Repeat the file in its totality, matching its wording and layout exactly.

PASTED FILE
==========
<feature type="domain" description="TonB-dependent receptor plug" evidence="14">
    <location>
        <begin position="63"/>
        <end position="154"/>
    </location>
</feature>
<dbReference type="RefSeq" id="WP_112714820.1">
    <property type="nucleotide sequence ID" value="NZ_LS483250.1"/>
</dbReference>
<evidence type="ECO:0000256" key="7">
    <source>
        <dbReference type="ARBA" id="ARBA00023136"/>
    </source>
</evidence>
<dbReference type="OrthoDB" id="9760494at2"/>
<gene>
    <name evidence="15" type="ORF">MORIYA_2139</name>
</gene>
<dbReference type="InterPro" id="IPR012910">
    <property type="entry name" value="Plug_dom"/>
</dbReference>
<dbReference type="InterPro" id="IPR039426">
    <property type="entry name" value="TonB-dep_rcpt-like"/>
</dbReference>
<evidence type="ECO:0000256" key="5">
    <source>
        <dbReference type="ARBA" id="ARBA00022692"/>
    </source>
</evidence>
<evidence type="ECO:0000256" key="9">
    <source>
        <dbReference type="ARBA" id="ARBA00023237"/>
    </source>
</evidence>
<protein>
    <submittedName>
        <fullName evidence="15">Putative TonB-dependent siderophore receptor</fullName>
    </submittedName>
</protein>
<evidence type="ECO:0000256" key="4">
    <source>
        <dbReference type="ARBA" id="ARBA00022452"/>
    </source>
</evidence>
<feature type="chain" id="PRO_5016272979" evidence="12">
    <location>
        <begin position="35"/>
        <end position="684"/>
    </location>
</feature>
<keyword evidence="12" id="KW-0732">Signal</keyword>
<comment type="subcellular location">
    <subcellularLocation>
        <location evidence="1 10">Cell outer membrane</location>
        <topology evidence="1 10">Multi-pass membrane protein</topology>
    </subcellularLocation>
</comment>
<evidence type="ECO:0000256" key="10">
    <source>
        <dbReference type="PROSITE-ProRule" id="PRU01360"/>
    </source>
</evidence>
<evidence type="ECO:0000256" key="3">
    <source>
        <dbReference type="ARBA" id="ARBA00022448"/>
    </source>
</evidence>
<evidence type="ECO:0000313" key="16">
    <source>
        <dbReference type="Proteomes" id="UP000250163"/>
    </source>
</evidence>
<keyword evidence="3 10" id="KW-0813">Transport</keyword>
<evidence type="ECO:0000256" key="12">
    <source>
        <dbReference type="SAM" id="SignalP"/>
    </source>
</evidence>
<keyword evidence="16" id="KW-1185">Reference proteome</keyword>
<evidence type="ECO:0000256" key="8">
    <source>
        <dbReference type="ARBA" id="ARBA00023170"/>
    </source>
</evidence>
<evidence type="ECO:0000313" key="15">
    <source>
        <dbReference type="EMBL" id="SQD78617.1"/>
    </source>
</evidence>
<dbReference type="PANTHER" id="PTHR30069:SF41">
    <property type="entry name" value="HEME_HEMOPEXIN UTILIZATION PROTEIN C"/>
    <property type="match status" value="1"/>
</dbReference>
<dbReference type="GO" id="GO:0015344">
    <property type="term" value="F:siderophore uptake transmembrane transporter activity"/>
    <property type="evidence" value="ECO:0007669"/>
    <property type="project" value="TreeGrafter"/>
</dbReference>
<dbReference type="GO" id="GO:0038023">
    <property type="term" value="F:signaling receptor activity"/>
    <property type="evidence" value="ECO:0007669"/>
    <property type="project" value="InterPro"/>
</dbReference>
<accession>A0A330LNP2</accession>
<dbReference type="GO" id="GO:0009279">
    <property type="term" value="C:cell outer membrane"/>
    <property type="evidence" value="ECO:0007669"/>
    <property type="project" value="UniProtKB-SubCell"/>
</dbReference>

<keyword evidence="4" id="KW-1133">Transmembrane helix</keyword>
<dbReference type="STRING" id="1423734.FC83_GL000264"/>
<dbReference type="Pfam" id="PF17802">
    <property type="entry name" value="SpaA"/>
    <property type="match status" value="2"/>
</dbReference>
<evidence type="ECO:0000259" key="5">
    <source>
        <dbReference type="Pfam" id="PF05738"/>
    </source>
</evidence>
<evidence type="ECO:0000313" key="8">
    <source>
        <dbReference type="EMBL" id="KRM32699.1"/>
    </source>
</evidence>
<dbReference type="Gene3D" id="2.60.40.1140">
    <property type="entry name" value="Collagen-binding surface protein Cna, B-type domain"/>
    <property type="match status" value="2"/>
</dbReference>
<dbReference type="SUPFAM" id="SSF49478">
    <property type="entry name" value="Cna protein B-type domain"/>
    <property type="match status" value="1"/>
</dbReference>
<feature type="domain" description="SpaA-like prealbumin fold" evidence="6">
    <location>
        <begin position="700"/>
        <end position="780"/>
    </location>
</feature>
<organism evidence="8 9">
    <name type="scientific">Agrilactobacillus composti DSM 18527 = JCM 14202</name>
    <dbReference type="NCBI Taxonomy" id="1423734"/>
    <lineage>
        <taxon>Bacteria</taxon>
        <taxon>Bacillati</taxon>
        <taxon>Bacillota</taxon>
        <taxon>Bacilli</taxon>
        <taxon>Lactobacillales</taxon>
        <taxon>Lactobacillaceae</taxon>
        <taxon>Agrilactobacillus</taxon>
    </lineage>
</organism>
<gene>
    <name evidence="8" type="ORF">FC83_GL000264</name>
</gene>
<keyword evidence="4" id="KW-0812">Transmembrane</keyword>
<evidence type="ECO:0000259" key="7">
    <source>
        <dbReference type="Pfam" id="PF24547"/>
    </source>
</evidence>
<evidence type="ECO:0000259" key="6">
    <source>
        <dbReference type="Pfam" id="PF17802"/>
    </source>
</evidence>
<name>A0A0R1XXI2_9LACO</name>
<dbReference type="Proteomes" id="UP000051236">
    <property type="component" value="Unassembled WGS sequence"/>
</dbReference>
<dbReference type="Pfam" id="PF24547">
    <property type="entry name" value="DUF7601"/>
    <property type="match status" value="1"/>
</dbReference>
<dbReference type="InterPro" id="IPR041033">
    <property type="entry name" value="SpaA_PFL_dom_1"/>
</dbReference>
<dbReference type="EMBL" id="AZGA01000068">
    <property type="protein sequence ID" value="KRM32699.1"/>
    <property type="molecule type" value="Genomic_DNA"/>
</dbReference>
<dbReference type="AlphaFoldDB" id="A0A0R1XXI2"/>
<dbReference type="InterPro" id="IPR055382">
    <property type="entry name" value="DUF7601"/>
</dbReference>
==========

<feature type="domain" description="TonB-dependent receptor plug" evidence="14">
    <location>
        <begin position="63"/>
        <end position="154"/>
    </location>
</feature>
<dbReference type="RefSeq" id="WP_112714820.1">
    <property type="nucleotide sequence ID" value="NZ_LS483250.1"/>
</dbReference>
<evidence type="ECO:0000256" key="7">
    <source>
        <dbReference type="ARBA" id="ARBA00023136"/>
    </source>
</evidence>
<dbReference type="OrthoDB" id="9760494at2"/>
<gene>
    <name evidence="15" type="ORF">MORIYA_2139</name>
</gene>
<dbReference type="InterPro" id="IPR012910">
    <property type="entry name" value="Plug_dom"/>
</dbReference>
<dbReference type="InterPro" id="IPR039426">
    <property type="entry name" value="TonB-dep_rcpt-like"/>
</dbReference>
<evidence type="ECO:0000256" key="5">
    <source>
        <dbReference type="ARBA" id="ARBA00022692"/>
    </source>
</evidence>
<evidence type="ECO:0000256" key="9">
    <source>
        <dbReference type="ARBA" id="ARBA00023237"/>
    </source>
</evidence>
<protein>
    <submittedName>
        <fullName evidence="15">Putative TonB-dependent siderophore receptor</fullName>
    </submittedName>
</protein>
<evidence type="ECO:0000256" key="4">
    <source>
        <dbReference type="ARBA" id="ARBA00022452"/>
    </source>
</evidence>
<feature type="chain" id="PRO_5016272979" evidence="12">
    <location>
        <begin position="35"/>
        <end position="684"/>
    </location>
</feature>
<keyword evidence="12" id="KW-0732">Signal</keyword>
<comment type="subcellular location">
    <subcellularLocation>
        <location evidence="1 10">Cell outer membrane</location>
        <topology evidence="1 10">Multi-pass membrane protein</topology>
    </subcellularLocation>
</comment>
<evidence type="ECO:0000256" key="10">
    <source>
        <dbReference type="PROSITE-ProRule" id="PRU01360"/>
    </source>
</evidence>
<evidence type="ECO:0000256" key="3">
    <source>
        <dbReference type="ARBA" id="ARBA00022448"/>
    </source>
</evidence>
<evidence type="ECO:0000313" key="16">
    <source>
        <dbReference type="Proteomes" id="UP000250163"/>
    </source>
</evidence>
<keyword evidence="3 10" id="KW-0813">Transport</keyword>
<evidence type="ECO:0000256" key="12">
    <source>
        <dbReference type="SAM" id="SignalP"/>
    </source>
</evidence>
<keyword evidence="16" id="KW-1185">Reference proteome</keyword>
<evidence type="ECO:0000256" key="8">
    <source>
        <dbReference type="ARBA" id="ARBA00023170"/>
    </source>
</evidence>
<evidence type="ECO:0000313" key="15">
    <source>
        <dbReference type="EMBL" id="SQD78617.1"/>
    </source>
</evidence>
<dbReference type="PANTHER" id="PTHR30069:SF41">
    <property type="entry name" value="HEME_HEMOPEXIN UTILIZATION PROTEIN C"/>
    <property type="match status" value="1"/>
</dbReference>
<dbReference type="GO" id="GO:0015344">
    <property type="term" value="F:siderophore uptake transmembrane transporter activity"/>
    <property type="evidence" value="ECO:0007669"/>
    <property type="project" value="TreeGrafter"/>
</dbReference>
<dbReference type="GO" id="GO:0038023">
    <property type="term" value="F:signaling receptor activity"/>
    <property type="evidence" value="ECO:0007669"/>
    <property type="project" value="InterPro"/>
</dbReference>
<accession>A0A330LNP2</accession>
<dbReference type="GO" id="GO:0009279">
    <property type="term" value="C:cell outer membrane"/>
    <property type="evidence" value="ECO:0007669"/>
    <property type="project" value="UniProtKB-SubCell"/>
</dbReference>

<keyword evidence="4" id="KW-1133">Transmembrane helix</keyword>
<dbReference type="STRING" id="1423734.FC83_GL000264"/>
<dbReference type="Pfam" id="PF17802">
    <property type="entry name" value="SpaA"/>
    <property type="match status" value="2"/>
</dbReference>
<evidence type="ECO:0000259" key="5">
    <source>
        <dbReference type="Pfam" id="PF05738"/>
    </source>
</evidence>
<evidence type="ECO:0000313" key="8">
    <source>
        <dbReference type="EMBL" id="KRM32699.1"/>
    </source>
</evidence>
<dbReference type="Gene3D" id="2.60.40.1140">
    <property type="entry name" value="Collagen-binding surface protein Cna, B-type domain"/>
    <property type="match status" value="2"/>
</dbReference>
<dbReference type="SUPFAM" id="SSF49478">
    <property type="entry name" value="Cna protein B-type domain"/>
    <property type="match status" value="1"/>
</dbReference>
<feature type="domain" description="SpaA-like prealbumin fold" evidence="6">
    <location>
        <begin position="700"/>
        <end position="780"/>
    </location>
</feature>
<organism evidence="8 9">
    <name type="scientific">Agrilactobacillus composti DSM 18527 = JCM 14202</name>
    <dbReference type="NCBI Taxonomy" id="1423734"/>
    <lineage>
        <taxon>Bacteria</taxon>
        <taxon>Bacillati</taxon>
        <taxon>Bacillota</taxon>
        <taxon>Bacilli</taxon>
        <taxon>Lactobacillales</taxon>
        <taxon>Lactobacillaceae</taxon>
        <taxon>Agrilactobacillus</taxon>
    </lineage>
</organism>
<gene>
    <name evidence="8" type="ORF">FC83_GL000264</name>
</gene>
<keyword evidence="4" id="KW-0812">Transmembrane</keyword>
<evidence type="ECO:0000259" key="7">
    <source>
        <dbReference type="Pfam" id="PF24547"/>
    </source>
</evidence>
<evidence type="ECO:0000259" key="6">
    <source>
        <dbReference type="Pfam" id="PF17802"/>
    </source>
</evidence>
<name>A0A0R1XXI2_9LACO</name>
<dbReference type="Proteomes" id="UP000051236">
    <property type="component" value="Unassembled WGS sequence"/>
</dbReference>
<dbReference type="Pfam" id="PF24547">
    <property type="entry name" value="DUF7601"/>
    <property type="match status" value="1"/>
</dbReference>
<dbReference type="InterPro" id="IPR041033">
    <property type="entry name" value="SpaA_PFL_dom_1"/>
</dbReference>
<dbReference type="EMBL" id="AZGA01000068">
    <property type="protein sequence ID" value="KRM32699.1"/>
    <property type="molecule type" value="Genomic_DNA"/>
</dbReference>
<dbReference type="AlphaFoldDB" id="A0A0R1XXI2"/>
<dbReference type="InterPro" id="IPR055382">
    <property type="entry name" value="DUF7601"/>
</dbReference>